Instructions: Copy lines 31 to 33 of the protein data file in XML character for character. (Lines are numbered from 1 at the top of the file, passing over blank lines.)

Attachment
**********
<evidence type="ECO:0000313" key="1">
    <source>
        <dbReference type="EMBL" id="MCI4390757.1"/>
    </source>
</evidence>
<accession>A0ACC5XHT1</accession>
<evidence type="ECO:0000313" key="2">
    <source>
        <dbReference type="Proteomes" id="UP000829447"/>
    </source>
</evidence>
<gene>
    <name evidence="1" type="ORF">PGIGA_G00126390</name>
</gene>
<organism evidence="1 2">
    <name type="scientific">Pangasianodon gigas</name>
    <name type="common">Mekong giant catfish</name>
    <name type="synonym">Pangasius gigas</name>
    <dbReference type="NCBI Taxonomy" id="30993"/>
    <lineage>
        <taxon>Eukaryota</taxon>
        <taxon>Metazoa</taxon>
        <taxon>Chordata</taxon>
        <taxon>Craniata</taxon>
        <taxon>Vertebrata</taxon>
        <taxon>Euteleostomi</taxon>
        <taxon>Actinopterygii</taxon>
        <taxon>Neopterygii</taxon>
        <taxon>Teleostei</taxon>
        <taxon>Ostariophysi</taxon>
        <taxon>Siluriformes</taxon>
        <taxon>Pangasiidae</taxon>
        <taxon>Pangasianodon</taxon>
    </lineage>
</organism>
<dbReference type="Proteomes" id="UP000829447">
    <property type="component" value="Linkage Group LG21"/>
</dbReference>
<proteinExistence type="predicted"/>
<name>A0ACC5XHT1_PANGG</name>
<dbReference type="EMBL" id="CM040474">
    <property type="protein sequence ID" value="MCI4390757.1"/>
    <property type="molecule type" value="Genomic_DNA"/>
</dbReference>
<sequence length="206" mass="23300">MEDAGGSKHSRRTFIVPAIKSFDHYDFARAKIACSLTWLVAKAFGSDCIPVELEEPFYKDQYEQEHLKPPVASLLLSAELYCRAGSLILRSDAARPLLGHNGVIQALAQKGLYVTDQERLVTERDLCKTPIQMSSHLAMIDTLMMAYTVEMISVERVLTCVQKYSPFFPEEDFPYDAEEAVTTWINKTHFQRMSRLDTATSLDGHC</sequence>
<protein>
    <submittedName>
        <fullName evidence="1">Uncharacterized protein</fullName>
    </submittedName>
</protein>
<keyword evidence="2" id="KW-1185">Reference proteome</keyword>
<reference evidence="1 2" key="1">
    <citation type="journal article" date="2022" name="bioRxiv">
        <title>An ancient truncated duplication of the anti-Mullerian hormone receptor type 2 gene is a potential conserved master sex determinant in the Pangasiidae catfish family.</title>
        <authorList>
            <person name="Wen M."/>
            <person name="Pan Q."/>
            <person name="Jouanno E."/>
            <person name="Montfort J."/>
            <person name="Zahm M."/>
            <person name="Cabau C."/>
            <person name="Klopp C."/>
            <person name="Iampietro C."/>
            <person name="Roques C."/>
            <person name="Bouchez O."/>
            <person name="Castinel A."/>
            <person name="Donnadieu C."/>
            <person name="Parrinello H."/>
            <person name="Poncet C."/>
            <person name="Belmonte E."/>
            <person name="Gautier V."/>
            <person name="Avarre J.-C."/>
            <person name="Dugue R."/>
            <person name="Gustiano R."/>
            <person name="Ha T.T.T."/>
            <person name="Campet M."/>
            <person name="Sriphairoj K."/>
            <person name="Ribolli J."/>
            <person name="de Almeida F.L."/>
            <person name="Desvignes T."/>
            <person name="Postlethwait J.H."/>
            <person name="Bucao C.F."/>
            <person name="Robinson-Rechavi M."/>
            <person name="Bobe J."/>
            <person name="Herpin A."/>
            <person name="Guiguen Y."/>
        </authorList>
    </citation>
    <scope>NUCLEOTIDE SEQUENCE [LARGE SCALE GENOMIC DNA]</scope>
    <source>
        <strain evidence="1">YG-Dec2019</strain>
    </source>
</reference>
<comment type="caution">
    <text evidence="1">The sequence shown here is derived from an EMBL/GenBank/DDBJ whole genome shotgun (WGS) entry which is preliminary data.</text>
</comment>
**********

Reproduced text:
        <taxon>Siluriformes</taxon>
        <taxon>Pangasiidae</taxon>
        <taxon>Pangasianodon</taxon>